Today in research: doctors are getting paid by big pharma, plenty of people are having trouble sleeping, politicians rhetoric may be white noise and Weight Watchers works*

  • It looks lucrative to be a promotional speaker for a big pharmaceutical company.  $220 million was paid by  pharma companies to people talking about their products during speeches last year, according to non-profit investigative news outlet ProPublica. And that figure is only a preview of a presumably larger figure once all companies are required to disclose their numbers in 2013. The site has also updated its web tool "to search for individual physicians to see whether they've been on pharma's payroll." [ProPublica]
  • Also: U.S. physicians are paid more than foreign counterparts. A new Columbia University study illustrating the unsustainable nature of the U.S. healthcare system compared doctors in developed countries (UK, Australia, Canada etc), finding that U.S. physicians are making much more. The study's lead author Miriam J. Laugesen attributed the pay disparity as due partly to the higher cost of procedures stateside. [MSNBC.com]
  • Sleeplessness transcends borders. 40 percent of our Canadian neighbors suffer from symptoms of insomnia, according to Université Laval researchers who parsed a sample of 2,400 Canadians. They can join the club: earlier this month, Harvard Medical researchers found that insomnia hobbles a typical American worker to the tune of 11 lost days in productivity and $2,300 dollars, reported CBS News.[Eurekalert, CBS News]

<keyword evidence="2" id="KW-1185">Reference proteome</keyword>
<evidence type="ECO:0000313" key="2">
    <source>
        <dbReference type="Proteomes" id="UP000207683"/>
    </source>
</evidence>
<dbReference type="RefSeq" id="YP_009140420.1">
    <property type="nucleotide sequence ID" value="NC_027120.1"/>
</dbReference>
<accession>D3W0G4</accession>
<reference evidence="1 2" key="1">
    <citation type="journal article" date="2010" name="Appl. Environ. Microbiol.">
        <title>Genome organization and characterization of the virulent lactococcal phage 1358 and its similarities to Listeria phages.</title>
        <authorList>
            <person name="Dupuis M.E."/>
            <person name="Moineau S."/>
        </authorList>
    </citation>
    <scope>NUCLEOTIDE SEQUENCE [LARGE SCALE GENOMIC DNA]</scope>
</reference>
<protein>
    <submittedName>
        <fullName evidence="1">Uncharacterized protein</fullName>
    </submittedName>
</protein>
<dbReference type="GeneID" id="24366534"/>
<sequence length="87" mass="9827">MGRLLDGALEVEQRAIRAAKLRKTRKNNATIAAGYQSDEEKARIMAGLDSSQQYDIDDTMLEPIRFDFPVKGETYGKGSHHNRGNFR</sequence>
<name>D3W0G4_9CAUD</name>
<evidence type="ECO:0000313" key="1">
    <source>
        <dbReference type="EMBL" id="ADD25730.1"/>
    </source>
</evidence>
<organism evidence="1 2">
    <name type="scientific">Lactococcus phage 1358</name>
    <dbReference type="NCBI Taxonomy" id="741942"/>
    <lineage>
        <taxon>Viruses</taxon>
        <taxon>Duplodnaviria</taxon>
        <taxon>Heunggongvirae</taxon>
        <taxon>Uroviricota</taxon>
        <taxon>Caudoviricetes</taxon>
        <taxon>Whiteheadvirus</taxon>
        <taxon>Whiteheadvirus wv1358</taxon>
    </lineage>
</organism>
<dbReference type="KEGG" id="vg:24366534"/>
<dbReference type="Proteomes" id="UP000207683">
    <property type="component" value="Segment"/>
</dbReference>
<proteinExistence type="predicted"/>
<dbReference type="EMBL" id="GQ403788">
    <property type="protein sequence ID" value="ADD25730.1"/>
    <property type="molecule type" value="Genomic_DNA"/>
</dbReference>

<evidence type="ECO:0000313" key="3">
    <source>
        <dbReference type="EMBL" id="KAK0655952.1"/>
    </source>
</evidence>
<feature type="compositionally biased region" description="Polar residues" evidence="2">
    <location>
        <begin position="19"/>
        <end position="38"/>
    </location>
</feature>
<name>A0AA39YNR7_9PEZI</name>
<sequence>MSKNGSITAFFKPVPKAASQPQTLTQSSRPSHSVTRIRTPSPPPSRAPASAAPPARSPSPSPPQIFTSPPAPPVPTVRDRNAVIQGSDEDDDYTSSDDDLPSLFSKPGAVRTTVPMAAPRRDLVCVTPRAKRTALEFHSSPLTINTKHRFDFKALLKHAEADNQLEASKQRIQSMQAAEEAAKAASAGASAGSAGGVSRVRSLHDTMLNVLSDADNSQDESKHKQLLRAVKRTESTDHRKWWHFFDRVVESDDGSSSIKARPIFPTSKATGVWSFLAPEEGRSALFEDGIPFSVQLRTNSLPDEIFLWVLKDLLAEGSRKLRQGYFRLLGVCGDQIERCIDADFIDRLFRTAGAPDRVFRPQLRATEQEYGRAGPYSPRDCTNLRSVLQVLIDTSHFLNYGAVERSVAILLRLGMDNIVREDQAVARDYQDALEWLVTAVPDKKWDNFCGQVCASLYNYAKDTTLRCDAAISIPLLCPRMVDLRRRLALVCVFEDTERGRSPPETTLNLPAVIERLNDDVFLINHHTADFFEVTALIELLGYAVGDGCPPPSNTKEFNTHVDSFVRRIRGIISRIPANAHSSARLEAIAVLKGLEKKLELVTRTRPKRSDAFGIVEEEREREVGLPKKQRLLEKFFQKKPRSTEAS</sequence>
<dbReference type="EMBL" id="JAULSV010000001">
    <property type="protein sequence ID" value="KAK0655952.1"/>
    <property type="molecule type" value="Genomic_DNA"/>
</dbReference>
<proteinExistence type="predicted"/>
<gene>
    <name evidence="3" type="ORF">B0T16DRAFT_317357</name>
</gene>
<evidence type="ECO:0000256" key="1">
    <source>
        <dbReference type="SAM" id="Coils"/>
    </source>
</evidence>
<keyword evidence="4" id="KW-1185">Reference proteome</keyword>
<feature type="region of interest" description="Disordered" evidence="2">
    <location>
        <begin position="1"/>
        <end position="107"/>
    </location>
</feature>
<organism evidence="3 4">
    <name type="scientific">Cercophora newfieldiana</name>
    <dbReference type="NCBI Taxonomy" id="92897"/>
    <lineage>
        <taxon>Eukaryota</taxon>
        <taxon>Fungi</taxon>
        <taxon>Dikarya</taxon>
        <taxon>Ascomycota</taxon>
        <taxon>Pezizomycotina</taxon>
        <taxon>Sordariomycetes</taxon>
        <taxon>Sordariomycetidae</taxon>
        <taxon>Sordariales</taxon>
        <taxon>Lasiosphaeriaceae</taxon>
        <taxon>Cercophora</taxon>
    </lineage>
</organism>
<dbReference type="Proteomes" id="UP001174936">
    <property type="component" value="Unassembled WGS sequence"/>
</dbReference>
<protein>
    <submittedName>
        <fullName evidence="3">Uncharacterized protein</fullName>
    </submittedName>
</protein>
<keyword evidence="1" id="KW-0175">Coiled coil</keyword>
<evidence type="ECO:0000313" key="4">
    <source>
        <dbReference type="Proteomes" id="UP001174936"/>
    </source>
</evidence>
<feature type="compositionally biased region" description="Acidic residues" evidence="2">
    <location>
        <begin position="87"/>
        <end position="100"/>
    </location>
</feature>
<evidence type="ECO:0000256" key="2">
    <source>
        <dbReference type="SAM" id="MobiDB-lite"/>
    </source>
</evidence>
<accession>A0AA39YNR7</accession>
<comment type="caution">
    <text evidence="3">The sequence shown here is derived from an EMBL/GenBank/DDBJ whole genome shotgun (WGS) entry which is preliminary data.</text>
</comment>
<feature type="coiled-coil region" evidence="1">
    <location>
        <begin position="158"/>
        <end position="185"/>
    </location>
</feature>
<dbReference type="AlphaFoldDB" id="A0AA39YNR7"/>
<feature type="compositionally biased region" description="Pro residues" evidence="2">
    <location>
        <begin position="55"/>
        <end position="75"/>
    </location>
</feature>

• *Weight Watchers helps people diet better, says study funded by Weight Watchers.  We've seen articles everywhere today saying that Weight Watchers works, see: "Overweight patients told by their doctors to go to Weight Watchers lose around twice as much weight as people receiving standard weight loss care over 12 months," leads Reuters. But let's temper the excitement a bit. There's this little disclaimer: "Weight Watchers funded the study," The Los Angeles Times disclosed. [Reuters, Los Angeles Times]
  • People may tune out when elected officials say things through news media. Conveniently timed for Obama's over-anticipated address comes a study from a Michigan State researcher who found that the bully pulpit may not be that effective in certain instances. According to a news release, political science professor Corwin Smidt used as a case study the media coverage and D.C. debate of gun control in 2000 and healthcare reform in 2009. Smidt theorized: "politicians can't use the bully pulpit to influence public opinion through the news media as much as many people thought they could." [Michigan State University News Release]